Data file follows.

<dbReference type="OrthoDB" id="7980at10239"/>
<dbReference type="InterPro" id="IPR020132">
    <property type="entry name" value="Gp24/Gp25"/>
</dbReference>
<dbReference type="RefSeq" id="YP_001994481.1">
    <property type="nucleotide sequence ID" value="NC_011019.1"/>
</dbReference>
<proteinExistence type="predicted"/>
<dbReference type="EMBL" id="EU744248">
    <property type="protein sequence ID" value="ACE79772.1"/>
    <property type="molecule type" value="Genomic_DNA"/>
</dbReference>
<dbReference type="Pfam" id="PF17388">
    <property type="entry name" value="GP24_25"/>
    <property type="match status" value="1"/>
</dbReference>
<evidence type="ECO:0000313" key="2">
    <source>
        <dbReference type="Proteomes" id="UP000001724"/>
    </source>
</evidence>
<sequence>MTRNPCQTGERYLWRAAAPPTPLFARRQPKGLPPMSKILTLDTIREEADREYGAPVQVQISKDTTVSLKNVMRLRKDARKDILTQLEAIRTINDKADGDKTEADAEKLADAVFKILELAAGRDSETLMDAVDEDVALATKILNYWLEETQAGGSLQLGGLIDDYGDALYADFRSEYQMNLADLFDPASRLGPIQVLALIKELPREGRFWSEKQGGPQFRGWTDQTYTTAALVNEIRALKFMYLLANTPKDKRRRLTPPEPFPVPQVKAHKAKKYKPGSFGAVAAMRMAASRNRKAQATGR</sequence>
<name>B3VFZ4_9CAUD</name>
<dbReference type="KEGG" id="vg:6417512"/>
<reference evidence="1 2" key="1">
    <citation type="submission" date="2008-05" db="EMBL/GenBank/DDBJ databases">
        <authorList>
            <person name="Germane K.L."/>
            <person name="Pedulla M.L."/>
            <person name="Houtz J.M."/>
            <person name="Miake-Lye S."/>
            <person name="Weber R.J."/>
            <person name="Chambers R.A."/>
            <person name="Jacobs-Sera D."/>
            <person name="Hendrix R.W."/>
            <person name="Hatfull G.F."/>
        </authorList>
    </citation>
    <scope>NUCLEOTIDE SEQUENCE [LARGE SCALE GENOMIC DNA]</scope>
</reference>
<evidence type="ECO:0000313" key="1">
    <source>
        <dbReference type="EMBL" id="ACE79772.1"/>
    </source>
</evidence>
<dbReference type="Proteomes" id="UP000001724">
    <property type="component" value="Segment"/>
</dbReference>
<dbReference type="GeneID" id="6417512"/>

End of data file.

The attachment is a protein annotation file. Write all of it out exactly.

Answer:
<dbReference type="OrthoDB" id="7980at10239"/>
<dbReference type="InterPro" id="IPR020132">
    <property type="entry name" value="Gp24/Gp25"/>
</dbReference>
<dbReference type="RefSeq" id="YP_001994481.1">
    <property type="nucleotide sequence ID" value="NC_011019.1"/>
</dbReference>
<proteinExistence type="predicted"/>
<dbReference type="EMBL" id="EU744248">
    <property type="protein sequence ID" value="ACE79772.1"/>
    <property type="molecule type" value="Genomic_DNA"/>
</dbReference>
<dbReference type="Pfam" id="PF17388">
    <property type="entry name" value="GP24_25"/>
    <property type="match status" value="1"/>
</dbReference>
<evidence type="ECO:0000313" key="2">
    <source>
        <dbReference type="Proteomes" id="UP000001724"/>
    </source>
</evidence>
<sequence>MTRNPCQTGERYLWRAAAPPTPLFARRQPKGLPPMSKILTLDTIREEADREYGAPVQVQISKDTTVSLKNVMRLRKDARKDILTQLEAIRTINDKADGDKTEADAEKLADAVFKILELAAGRDSETLMDAVDEDVALATKILNYWLEETQAGGSLQLGGLIDDYGDALYADFRSEYQMNLADLFDPASRLGPIQVLALIKELPREGRFWSEKQGGPQFRGWTDQTYTTAALVNEIRALKFMYLLANTPKDKRRRLTPPEPFPVPQVKAHKAKKYKPGSFGAVAAMRMAASRNRKAQATGR</sequence>
<name>B3VFZ4_9CAUD</name>
<dbReference type="KEGG" id="vg:6417512"/>
<reference evidence="1 2" key="1">
    <citation type="submission" date="2008-05" db="EMBL/GenBank/DDBJ databases">
        <authorList>
            <person name="Germane K.L."/>
            <person name="Pedulla M.L."/>
            <person name="Houtz J.M."/>
            <person name="Miake-Lye S."/>
            <person name="Weber R.J."/>
            <person name="Chambers R.A."/>
            <person name="Jacobs-Sera D."/>
            <person name="Hendrix R.W."/>
            <person name="Hatfull G.F."/>
        </authorList>
    </citation>
    <scope>NUCLEOTIDE SEQUENCE [LARGE SCALE GENOMIC DNA]</scope>
</reference>
<evidence type="ECO:0000313" key="1">
    <source>
        <dbReference type="EMBL" id="ACE79772.1"/>
    </source>
</evidence>
<dbReference type="Proteomes" id="UP000001724">
    <property type="component" value="Segment"/>
</dbReference>
<dbReference type="GeneID" id="6417512"/>